If this is the case, then what is the difference in the royalty payable with respect to a RAND-encumbered SEP and the royalty payable with respect to an unencumbered SEP? The result in CSIRO suggests that there is no difference at all. In the case of RAND-encumbered SEPs, the patent holder agrees to charge a “reasonable royalty”, which the courts have calculated using a modified version of the Georgia-Pacific framework. But Section 284 of the Patent Act establishes a “reasonable royalty” as the baseline measure of damages for all patents. Accordingly, a similar reasonable royalty calculation, also using the Georgia-Pacific framework should be used for unencumbered SEPs. And, as held by the Federal Circuit in CSIRO, that calculation must avoid the inclusion of switching costs in the “reasonable” royalty.

In a recent paper, A Unified Framework for RAND and other Reasonable Royalties, 30 Berkeley Tech. L.J. 1447-1499 (2015), Richard Gilbert and I predict this result: namely, the convergence of reasonable royalty damages for RAND-encumbered and unencumbered patents. As we have written, and as the Federal Circuit has repeatedly confirmed, the appropriate measure of damages in patent cases, whether or not involving SEPs, is the incremental value of the patented invention to the product in which it is incorporated.

But if royalty rates for RAND-encumbered SEPs are no lower than royalty rates for unencumbered SEPs, then what is the point of making a RAND commitment? Does it have any effect at all? Professor Gilbert and I argue that RAND commitments are meaningful even without this royalty differential. Most importantly, a SEP holder that makes a RAND commitment severely limits its ability to obtain an injunction to prevent infringement by manufacturers of standardized products. Holders of unencumbered SEPs, on the other hand, have not committed to license their patents, and may not face the same hurdles to obtaining injunctive relief. Then, as predicted by Farrell, Lemley, Shapiro and others, they could use the leverage conferred by the threat of an injunction to extract a higher (unreasonable?) royalty from manufacturers of standardized products without having to resort to a judicial damages determination (which, as we have seen, will be limited to a “reasonable” royalty). This possibility has significant implications, particularly given the increasing acquisition and assertion of SEPs by patent assertion entities that do not make RAND commitments, a complex topic well beyond the scope of this note, but which I have written about here. For these and other reasons, RAND commitments, and the encouragement of RAND commitments by SSOs and market participants, will continue to play an important role in fostering standardization and innovation.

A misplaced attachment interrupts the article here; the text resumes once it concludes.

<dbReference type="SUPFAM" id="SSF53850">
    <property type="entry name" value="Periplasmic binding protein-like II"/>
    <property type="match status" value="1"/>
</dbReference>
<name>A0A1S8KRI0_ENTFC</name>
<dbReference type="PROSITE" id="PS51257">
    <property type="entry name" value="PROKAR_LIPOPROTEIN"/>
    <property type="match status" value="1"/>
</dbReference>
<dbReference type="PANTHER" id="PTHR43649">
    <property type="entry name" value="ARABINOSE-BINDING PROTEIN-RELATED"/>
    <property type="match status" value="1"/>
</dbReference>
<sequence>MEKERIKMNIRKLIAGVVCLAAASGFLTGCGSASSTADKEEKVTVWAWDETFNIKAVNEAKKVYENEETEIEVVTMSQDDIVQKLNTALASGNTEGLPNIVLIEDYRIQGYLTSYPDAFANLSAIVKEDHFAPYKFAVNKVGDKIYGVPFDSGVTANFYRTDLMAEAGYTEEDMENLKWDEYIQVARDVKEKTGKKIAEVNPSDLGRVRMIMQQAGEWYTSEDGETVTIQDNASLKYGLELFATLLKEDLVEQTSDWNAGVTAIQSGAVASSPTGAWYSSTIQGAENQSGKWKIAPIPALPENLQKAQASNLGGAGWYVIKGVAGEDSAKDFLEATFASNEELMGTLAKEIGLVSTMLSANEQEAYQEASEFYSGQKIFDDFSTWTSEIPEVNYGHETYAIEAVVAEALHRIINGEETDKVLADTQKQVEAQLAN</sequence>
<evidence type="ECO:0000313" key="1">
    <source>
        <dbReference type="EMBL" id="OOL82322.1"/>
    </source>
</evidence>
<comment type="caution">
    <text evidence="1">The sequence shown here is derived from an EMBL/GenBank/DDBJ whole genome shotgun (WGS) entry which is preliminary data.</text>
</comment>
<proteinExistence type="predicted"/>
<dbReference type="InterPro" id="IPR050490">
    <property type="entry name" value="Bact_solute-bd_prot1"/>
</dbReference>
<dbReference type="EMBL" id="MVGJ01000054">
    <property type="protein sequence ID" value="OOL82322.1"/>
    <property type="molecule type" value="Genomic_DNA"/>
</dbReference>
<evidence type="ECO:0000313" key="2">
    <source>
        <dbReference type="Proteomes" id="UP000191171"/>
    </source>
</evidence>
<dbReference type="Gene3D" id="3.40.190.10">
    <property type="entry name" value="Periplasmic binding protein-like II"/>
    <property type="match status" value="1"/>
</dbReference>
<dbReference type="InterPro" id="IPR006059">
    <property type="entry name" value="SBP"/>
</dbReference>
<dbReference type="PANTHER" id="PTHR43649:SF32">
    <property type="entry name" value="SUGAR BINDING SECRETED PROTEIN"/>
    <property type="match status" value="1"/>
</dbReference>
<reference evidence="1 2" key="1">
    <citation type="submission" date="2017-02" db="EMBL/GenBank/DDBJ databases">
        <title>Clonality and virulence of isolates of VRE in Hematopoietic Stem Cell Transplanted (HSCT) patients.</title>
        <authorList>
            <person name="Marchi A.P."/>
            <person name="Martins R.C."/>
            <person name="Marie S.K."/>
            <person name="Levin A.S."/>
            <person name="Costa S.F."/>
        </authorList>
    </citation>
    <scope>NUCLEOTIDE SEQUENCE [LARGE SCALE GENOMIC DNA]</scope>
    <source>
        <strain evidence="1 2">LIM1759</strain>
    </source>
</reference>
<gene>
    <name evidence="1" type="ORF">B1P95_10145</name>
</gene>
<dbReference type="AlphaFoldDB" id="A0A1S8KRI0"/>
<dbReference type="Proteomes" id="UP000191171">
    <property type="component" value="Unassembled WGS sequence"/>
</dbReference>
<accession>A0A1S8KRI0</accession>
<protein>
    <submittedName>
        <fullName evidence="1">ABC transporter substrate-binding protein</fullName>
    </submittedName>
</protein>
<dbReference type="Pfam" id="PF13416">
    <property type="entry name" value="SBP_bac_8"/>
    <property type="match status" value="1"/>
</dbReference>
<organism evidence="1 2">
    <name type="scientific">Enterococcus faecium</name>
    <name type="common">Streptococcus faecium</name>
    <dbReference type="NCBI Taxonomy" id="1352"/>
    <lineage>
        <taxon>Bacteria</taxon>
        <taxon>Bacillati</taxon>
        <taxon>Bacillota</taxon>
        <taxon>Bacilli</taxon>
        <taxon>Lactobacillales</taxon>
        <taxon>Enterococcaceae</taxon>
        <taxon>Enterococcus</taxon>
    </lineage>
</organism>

The Divide between a Covenant and a License

A few weeks ago, I wrote about the pending Supreme Court petition in Meso Scale v. Roche that asks the question of whether a covenant … not to sue for the infringement of a federal patent is a license of that patent as a matter of federal law.

Roche has waived its right to respond, but at least two friend-of-the-court briefs have been filed in the case.

Spectrum Five is a satellite broadcast company and is concerned that its covenants not-to-sue will not be treated as license rights: “Although [the Supreme] Court has held that licenses and covenants not to sue are the same, lawyers who draft intellectual-property licenses recognize that lower courts have reached conclusions inconsistent with this Court’s. The Delaware courts here have added to those inconsistent conclusions.”

Verato, Inc. indicates its concern that exhaustion principles are greatly muddied if a covenant-not-to-sue isn’t treated as a license because it leaves an open question as to whether a patent is considered exhausted as to third-party-manufactured goods if the manufacturer operates under a covenant-not-to-sue but is not otherwise licensed.

The case still has fairly low odds of being heard by the court, but the potential of having a huge impact – especially if the court distinguishes between a license and a covenant.

Director Michelle Lee: Moving toward Patent Clarity

The following is a post from Under Secretary of Commerce for Intellectual Property and Director of the USPTO Michelle K. Lee and was published on the PTO Director’s blog

Patent quality is central to fulfilling a core mission of the USPTO, which as stated in the Constitution, is to “promote the Progress of Science and useful Arts.” It is critically important that the USPTO issue patents that are both correct and clear. Historically, our primary focus has been on correctness, but the evolving patent landscape has challenged us to increase our focus on clarity.

 Patents of the highest quality can help to stimulate and promote efficient licensing, research and development, and future innovation without resorting to needless high-cost court proceedings. Through correctness and clarity, such patents better enable potential users of patented technologies to make informed decisions on how to avoid infringement, whether to seek a license, and/or when to settle or litigate a patent dispute. Patent owners also benefit from having clear notice on the boundaries of their patent rights. After and after successfully reducing the backlog of unexamined patent applications, our agency is redoubling its focus on quality. 

 We asked for your help on how we can best improve quality—and you responded. Since announcing the Enhanced Patent Quality Initiative earlier this year, we received over 1,200 comments and extensive feedback during our first-ever Patent Quality Summit and roadshows, as well as invaluable direct feedback from our examining corps. This feedback has been tremendously helpful in shaping the direction of our efforts. And with this background, I’m pleased to highlight some of our initial programs under the Enhanced Patent Quality Initiative.